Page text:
Answer: That's a good question, and currently there is no clear answer. I presume it was an atrial flutter, which is uncomfortable, but not normally dangerous. Jostein Grimso from Feiringklinikken has shown that after being active for many years, endurance athletes have an increased occurrence of atrial flutters – however this is coupled with an increase in longevity. We actually don't know how it goes with people with atrial flutters without many years of extreme exercise behind them, so we've started a study to find out. It seems like the incidence of atrial flutters decreases in this group when they exercise. However, we won't know for sure for another 2 years, when the study is completed. I would talk to your doctor, and possibly get a referral to a work-ECG at a hospital to find out what you should do now.
I feel like I can control my workout better if I do it on a treadmill and can program inclines and speed. Recently I've only been running outdoors. Should I be running uphill? When is the right time to reach the desired intensity – should I be at 90% after 20 sec or is it enough if I reach it by the last two minutes?
Answer: It's easier not to "cheat" on a treadmill since you've programmed the speed and slope. Reaching a high pulse uphill is easier since you mobilize more muscles (unless you're a very good runner) and it prevents damage to muscles and joints. A lot of people wonder about intensity. We're content as long as you reach 90% of your maximum heart rate during the first 4 min interval. However, for reps 2-4 it shouldn't take you more than 2 minutes to reach the right intensity.
Perhaps you can help me with the definition of heart rate as it pertains to 4x4. When I do 4x4, my trainer tells me to stay at roughly 70% between reps, and 85-95% during them. However, it seems like people define the "zero" compared to maximum heart rate differently. Some people say that zero is your resting heart rate, while others think zero intensity means a heart rate of 0 bpm. At high intensity, this makes little to no difference, but at 70%, it can really matter quite a lot. Which is correct? Personally, I feel using the resting heart rate makes most sense, because that seems like zero effort to me.
Answer: It is correct that one ideally should be at around 70% of maximum heart rate during breaks – the reason for this being that this is where people remove lactate most efficiently. As you note, there are many ways to define exercise intensity. We want to make it simple so define the highest heart rate measured = maximum heart rate. If you start including the resting heart rate, it becomes too complicated for most people. Besides, by this definition, there's no need for a heart rate monitor – the only requirement is doing 4 minutes and being somewhat short of breath without experiencing extensive muscles stiffness (but a little), and staying active during the break (no standing around). If you're using maximum heart rate minus resting heart rate, the scale becomes something rather different, however some publications show both. Hopefully that answered your question!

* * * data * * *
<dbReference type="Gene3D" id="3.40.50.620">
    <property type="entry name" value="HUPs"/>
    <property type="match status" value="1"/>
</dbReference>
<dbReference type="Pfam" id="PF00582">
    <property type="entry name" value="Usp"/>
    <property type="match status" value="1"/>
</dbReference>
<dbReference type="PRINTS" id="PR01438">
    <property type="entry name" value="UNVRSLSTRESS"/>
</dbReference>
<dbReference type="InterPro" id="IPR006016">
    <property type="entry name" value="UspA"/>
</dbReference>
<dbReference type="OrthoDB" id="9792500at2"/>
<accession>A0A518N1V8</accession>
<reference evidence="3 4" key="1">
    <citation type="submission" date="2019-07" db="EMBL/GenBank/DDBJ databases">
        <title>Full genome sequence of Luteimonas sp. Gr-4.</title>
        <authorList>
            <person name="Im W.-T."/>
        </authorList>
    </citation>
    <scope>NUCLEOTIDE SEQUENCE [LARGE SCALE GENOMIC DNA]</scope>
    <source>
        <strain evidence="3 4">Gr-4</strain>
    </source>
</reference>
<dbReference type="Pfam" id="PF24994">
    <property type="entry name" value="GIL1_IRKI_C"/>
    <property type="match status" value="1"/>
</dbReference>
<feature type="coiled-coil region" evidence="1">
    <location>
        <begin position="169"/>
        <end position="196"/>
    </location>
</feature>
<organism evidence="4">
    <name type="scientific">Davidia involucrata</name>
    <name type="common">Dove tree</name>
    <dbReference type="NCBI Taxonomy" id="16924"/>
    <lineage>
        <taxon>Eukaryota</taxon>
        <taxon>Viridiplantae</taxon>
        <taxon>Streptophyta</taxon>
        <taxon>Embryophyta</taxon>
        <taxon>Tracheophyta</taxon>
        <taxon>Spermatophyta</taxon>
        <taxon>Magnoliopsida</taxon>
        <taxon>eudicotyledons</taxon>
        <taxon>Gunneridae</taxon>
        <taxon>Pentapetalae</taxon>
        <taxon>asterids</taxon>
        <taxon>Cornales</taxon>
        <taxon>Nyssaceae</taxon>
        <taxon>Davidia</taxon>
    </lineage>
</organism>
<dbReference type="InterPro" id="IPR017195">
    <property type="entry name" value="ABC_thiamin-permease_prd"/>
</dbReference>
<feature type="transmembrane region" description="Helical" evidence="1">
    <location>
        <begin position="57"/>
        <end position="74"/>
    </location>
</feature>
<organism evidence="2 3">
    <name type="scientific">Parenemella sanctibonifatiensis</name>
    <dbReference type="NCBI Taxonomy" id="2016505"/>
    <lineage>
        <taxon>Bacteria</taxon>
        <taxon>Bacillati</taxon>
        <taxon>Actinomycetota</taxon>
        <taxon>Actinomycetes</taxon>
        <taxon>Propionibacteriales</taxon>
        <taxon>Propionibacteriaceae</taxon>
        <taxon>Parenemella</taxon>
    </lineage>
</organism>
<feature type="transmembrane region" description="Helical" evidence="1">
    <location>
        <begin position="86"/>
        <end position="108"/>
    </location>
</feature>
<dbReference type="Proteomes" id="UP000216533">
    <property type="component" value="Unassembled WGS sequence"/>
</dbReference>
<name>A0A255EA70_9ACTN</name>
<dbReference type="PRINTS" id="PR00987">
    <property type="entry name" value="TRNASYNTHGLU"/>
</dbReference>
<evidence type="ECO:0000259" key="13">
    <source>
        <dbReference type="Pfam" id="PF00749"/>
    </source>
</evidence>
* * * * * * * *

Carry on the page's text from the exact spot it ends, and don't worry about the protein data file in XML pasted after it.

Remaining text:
Answer: A recurring question has been whether you should run or walk in order to burn as much fat as possible. Put differently, what is better – high- or low-intensity exercise? The background for this question is that during low-intensity muscular work (30-40% of maximum oxygen uptake, a measure of physical fitness), the metabolism of fat comprises roughly half the total energy, while only 20-30% of the energy (or less) comes from fat during high-intensity physical activity like interval training. While 55% of the energy comes from fat at 40 % of maximum oxygen uptake, this is reduced to 20% at an intensity of 80%. This knowledge has led to recommendations that people desiring to burn as much fat as possible should do low-intensity exercise – a message amplified by the use of terms like "fat burning exercise."
However, claims like these are based on a misunderstanding. In reality, it is the total energy spent, as opposed to the percentage of energy from fat that should be the concern. Under high-intensity exercise, not only is the energy expenditure per unit of time greater, but totally, more fat is metabolized compared to low-intensity exercise, even if the percentage of energy from carbohydrate is greater.
For instance, at 75% of maximum oxygen uptake, the energy from fat and carbohydrates can be, respectively, approximately 30 and 70%, while at 40% of maximum oxygen uptake (so-called "fat burning exercise"), they might be roughly 50-50. If in the first case the energy expenditure were 12kcal/min, and in the second it were 6kcal/min, in the course of an hour one would use 720kcal and 360kcal, respectively. Of these, respectively 216kcal and 180kcal would be from fat. This shows that during high-intensity exercise, not only is more energy spent, but more fat is also burned per unit of time. Similarly, you don't lose more fat if you bike a given distance at a relaxed rate versus biking the same distance at a higher speed in a shorter amount of time.